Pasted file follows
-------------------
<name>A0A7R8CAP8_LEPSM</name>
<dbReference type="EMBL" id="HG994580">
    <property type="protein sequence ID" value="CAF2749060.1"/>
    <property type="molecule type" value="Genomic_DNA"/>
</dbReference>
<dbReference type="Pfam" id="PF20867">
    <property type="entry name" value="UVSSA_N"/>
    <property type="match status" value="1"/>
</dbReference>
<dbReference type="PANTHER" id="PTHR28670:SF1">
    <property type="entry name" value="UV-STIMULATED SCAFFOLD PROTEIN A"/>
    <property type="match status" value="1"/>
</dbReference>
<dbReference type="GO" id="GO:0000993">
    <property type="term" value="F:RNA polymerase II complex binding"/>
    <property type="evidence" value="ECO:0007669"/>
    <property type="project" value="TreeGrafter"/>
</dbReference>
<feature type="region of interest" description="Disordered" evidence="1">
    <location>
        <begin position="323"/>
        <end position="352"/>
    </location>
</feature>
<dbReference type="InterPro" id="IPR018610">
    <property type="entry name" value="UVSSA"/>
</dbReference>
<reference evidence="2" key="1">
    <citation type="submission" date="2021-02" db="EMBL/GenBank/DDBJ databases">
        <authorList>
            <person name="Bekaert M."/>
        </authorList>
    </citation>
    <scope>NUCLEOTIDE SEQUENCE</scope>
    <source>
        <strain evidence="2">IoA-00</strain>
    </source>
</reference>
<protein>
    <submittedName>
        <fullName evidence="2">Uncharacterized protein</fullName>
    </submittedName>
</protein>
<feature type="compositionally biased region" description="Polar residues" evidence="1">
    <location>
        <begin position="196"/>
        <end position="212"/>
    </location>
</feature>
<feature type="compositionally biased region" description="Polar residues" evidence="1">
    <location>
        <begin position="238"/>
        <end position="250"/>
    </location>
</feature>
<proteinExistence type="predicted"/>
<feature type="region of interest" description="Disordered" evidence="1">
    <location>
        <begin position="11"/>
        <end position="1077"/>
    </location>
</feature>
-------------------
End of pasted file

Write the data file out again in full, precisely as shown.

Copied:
<name>A0A7R8CAP8_LEPSM</name>
<dbReference type="EMBL" id="HG994580">
    <property type="protein sequence ID" value="CAF2749060.1"/>
    <property type="molecule type" value="Genomic_DNA"/>
</dbReference>
<dbReference type="Pfam" id="PF20867">
    <property type="entry name" value="UVSSA_N"/>
    <property type="match status" value="1"/>
</dbReference>
<dbReference type="PANTHER" id="PTHR28670:SF1">
    <property type="entry name" value="UV-STIMULATED SCAFFOLD PROTEIN A"/>
    <property type="match status" value="1"/>
</dbReference>
<dbReference type="GO" id="GO:0000993">
    <property type="term" value="F:RNA polymerase II complex binding"/>
    <property type="evidence" value="ECO:0007669"/>
    <property type="project" value="TreeGrafter"/>
</dbReference>
<feature type="region of interest" description="Disordered" evidence="1">
    <location>
        <begin position="323"/>
        <end position="352"/>
    </location>
</feature>
<dbReference type="InterPro" id="IPR018610">
    <property type="entry name" value="UVSSA"/>
</dbReference>
<reference evidence="2" key="1">
    <citation type="submission" date="2021-02" db="EMBL/GenBank/DDBJ databases">
        <authorList>
            <person name="Bekaert M."/>
        </authorList>
    </citation>
    <scope>NUCLEOTIDE SEQUENCE</scope>
    <source>
        <strain evidence="2">IoA-00</strain>
    </source>
</reference>
<protein>
    <submittedName>
        <fullName evidence="2">Uncharacterized protein</fullName>
    </submittedName>
</protein>
<feature type="compositionally biased region" description="Polar residues" evidence="1">
    <location>
        <begin position="196"/>
        <end position="212"/>
    </location>
</feature>
<feature type="compositionally biased region" description="Polar residues" evidence="1">
    <location>
        <begin position="238"/>
        <end position="250"/>
    </location>
</feature>
<proteinExistence type="predicted"/>
<feature type="region of interest" description="Disordered" evidence="1">
    <location>
        <begin position="11"/>
        <end position="1077"/>
    </location>
</feature>